"...and you shall know the truth, and the truth shall make you free." (Gospel of John 8:32 )
The present scandal within the Orthodox Church of Greece is disturbing. At the same time, the scandal needs to be placed within the proper religious and historical context. It should be remembered that Jesus was betrayed by Judas who had been among the twelve disciples. In light of the fact that the traitor Judas had been a disciple, it is not surprising that there have been priests and hierarchs who have strayed and that have betrayed the sacred mission and teachings of the Orthodox Church.
The Orthodox Church has within its sacred and revealed traditions the authority of Canon Law which was composed by the Holy Fathers. The Eighty five Canons of the Holy Apostles declare that, "Any Bishop, or Presbyter, or Deacon that is taken in the act of committing fornication, or perjury, or theft, shall be deposed from office, but shall not be excommunicated. For scripture says: "Thou shalt not exact revenge twice for the same offense." The same rule applies also to the rest of clergymen." The Holy Canons further address a number of issues pertaining to rules of which clerics must adhere to, or they must be expelled from the priesthood. This signifies that misbehavior in the clerical ranks is not a modern problem since the Holy Fathers and the Church Councils saw fit to address these problems in their own day.
One of the most interesting Icons in the Orthodox Church is that of the "Ladder of Divine Ascent" by Saint John Climacos. A group of Monks are ascending a ladder into heaven. Some of the Monks are received by Jesus who welcomes them. Other Monks are pulled off the ladder by demons and are taken to hell.
The Orthodox Church will emerge from the present scandal unscathed. Jesus Christ is the leader and founder of the Orthodox Church, and as such the Church is indestructible. The Orthodox Churches of Russia and Eastern Europe have recovered from the scandals which ensued in the aftermath of the collapse of Communism in which the links between various hierarchs and the Communists were exposed. During the reign of the Ottoman Empire, the Ecumenical Patriarchate was a center of intrigue as various Bishops schemed and competed to curry favor with the Sultan in order to ascend the Patriarchal throne.
One must keep in mind the Saints and Martyrs who have suffered for the Church of Christ to place current events in proper context. Recent Saints added by the Ecumenical Patriarchate include Mother Maria Skobtskova and Father Dimitri Klepinin who died in Nazi death camps as a result of their persistent efforts to assist French Jews during the German occupation of France. It is becoming fashionable in the Greek media to attack the Orthodox Church of Greece. The Church of Greece has traditionally been the moral authority in Greek society, and has earned international respect and prestige as a result of the actions of clerics such as Archbishop Damaskinos and Metropolitan Chrysostom of Zakynthos, along with numerous other clerics who risked their lives to protect Greek Jews from the Germans. The Archbishop and the Metropolitan have been recognized as righteous gentiles in the state of Israel.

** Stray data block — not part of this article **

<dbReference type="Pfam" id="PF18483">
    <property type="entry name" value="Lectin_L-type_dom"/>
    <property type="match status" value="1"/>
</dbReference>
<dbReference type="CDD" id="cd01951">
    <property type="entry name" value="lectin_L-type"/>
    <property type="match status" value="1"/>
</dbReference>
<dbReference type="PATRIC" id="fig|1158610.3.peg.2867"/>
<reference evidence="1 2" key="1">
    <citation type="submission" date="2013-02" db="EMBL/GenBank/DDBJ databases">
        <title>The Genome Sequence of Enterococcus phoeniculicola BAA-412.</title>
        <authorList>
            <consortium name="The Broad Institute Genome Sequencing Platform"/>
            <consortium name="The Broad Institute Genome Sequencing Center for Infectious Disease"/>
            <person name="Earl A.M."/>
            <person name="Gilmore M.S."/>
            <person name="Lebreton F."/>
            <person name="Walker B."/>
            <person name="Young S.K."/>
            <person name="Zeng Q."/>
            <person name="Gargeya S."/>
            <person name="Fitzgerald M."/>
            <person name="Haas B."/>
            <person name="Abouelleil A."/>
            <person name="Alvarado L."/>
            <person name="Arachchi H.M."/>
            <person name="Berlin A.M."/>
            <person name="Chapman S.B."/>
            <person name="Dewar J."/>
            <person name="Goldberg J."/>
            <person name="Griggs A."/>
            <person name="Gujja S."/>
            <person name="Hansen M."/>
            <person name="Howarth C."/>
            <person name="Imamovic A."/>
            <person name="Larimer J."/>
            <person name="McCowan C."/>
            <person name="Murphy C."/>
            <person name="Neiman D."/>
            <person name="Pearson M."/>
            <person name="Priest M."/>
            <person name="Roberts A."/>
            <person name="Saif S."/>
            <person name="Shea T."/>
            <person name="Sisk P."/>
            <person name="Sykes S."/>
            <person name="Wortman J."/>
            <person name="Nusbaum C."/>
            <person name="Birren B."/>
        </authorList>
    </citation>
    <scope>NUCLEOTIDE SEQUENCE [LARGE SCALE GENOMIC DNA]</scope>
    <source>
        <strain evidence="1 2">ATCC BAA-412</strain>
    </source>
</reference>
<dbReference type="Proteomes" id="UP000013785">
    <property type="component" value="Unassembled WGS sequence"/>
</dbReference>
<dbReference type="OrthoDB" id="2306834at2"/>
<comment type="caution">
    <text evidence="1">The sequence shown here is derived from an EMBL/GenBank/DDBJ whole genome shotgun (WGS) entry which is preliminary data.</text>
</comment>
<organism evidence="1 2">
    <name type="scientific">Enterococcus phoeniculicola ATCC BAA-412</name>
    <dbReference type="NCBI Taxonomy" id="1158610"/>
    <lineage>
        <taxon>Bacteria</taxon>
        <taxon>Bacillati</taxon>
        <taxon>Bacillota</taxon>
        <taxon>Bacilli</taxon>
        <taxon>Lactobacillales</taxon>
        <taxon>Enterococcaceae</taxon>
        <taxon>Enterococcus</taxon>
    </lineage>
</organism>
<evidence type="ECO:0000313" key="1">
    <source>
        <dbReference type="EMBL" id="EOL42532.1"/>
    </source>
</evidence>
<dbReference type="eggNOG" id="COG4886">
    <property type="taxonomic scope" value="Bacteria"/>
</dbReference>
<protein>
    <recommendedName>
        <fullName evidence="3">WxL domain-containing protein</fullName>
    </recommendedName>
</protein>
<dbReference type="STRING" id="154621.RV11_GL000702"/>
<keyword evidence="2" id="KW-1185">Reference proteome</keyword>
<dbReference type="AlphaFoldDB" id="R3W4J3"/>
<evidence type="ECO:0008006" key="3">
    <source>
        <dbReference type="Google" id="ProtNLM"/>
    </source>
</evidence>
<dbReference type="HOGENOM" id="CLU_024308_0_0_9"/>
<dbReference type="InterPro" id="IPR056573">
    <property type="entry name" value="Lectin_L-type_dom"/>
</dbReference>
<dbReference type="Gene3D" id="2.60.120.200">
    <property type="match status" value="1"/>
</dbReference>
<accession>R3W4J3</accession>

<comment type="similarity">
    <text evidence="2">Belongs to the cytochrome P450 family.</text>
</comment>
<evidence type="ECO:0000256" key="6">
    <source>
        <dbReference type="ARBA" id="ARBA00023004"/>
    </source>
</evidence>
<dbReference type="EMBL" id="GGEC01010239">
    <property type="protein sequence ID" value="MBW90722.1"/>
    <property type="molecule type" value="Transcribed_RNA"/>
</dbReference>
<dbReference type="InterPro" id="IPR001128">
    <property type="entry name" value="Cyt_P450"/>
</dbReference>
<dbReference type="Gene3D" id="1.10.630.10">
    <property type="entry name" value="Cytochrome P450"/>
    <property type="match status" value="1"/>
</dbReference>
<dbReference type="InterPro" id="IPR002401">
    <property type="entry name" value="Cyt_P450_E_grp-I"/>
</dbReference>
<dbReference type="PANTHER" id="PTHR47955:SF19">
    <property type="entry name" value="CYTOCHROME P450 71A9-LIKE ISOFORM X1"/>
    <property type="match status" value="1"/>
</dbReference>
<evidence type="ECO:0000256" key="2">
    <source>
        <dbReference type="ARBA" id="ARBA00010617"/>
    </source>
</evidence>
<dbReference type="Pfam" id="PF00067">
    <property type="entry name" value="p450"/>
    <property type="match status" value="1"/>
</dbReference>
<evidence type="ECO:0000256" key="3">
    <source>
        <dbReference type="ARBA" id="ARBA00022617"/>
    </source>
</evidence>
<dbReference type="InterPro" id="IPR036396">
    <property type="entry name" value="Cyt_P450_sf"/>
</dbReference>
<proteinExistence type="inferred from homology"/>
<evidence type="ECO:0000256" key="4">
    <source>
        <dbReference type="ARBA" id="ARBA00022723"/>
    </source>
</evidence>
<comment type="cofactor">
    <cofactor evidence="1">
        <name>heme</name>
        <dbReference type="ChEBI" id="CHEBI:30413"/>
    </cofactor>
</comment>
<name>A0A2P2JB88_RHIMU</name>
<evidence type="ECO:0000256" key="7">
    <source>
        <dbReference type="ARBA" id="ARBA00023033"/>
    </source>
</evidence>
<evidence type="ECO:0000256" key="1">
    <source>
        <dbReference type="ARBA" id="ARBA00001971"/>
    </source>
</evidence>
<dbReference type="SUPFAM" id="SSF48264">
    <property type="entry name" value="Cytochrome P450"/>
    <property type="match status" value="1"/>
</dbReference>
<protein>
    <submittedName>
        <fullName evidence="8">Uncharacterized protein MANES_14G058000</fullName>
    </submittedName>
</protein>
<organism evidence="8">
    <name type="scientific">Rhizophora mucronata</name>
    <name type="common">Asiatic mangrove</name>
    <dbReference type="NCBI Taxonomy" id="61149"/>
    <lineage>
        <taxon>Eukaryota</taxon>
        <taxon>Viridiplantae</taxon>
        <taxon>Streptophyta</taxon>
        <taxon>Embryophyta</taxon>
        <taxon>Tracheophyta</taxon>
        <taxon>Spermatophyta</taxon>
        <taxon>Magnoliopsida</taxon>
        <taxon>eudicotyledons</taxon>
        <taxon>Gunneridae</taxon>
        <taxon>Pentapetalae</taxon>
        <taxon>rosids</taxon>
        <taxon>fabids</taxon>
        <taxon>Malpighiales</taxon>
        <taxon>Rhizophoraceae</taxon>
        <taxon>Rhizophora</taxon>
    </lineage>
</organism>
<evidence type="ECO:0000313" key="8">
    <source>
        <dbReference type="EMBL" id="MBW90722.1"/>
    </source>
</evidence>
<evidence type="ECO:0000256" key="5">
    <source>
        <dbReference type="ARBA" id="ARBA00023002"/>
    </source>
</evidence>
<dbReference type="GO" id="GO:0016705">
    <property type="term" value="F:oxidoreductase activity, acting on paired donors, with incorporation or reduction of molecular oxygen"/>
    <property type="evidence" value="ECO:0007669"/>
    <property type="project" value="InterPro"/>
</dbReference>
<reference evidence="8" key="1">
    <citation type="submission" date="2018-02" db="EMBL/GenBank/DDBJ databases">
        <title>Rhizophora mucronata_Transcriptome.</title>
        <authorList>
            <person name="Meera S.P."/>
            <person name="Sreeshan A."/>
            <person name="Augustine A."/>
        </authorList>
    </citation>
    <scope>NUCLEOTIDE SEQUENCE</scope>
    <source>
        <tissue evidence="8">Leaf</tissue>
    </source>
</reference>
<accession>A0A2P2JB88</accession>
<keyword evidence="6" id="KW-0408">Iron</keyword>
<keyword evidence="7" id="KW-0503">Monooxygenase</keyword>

There is a sudden push for a complete separation of Church and State by some anti-clerical elements in Greece. It should be remembered that the Greek War of Independence began with the standard of revolt by Archbishop Germanos of Patras in 1821. The Archbishop of Cyprus was executed for his open support of the Greek Revolution. In 1922, Metropolitan Chrysostom of blessed memory was slaughtered on the orders of a Kemalist General as a result of his outspoken condemnation of Turkish-sponsored Genocide during the previous decade, and for enthusiastically embracing the Greek liberation of Smyrna in 1919.
During the Bolshevik Revolution, millions of Russian Priests, Bishops, Nuns, Monks, and faithful were slaughtered by the Communists. Among the martyrs was Patriarch Tikhon who died for Christ in the wake of being tortured and beaten by Leninist thugs. The reemergence of the Russian Orthodox Church after having been completely eradicated under the rule of Stalin proves that Orthodoxy will triumph over any crisis. In our own day, Serbian Orthodox Christians are being slaughtered in Kosovo. Among the martyrs are brave and faithful priests such as Father Chariton Lukic and Father Stefan Puric who were murdered by American-backed Muslim extremists.
Both the Holy Synod of the Orthodox Church of Greece, and the Greek Courts are conducting investigations into what has transpired within the Church. Those clerics guilty of inappropriate behavior should be expelled as Church law demands. Simultaneously, Greek media should be very careful not to tarnish the reputations of Greek Clerics who are innocent of any wrongdoing. Most importantly, anti-clerical elements in Greece should not use the problems in the Church to silence the Archbishop and other hierarchs who have been outspoken on behalf of human rights and religious freedom in Cyprus and Kosovo.
Theodoros Georgiou Karakostas is director of the Byzantine Cultural Project.
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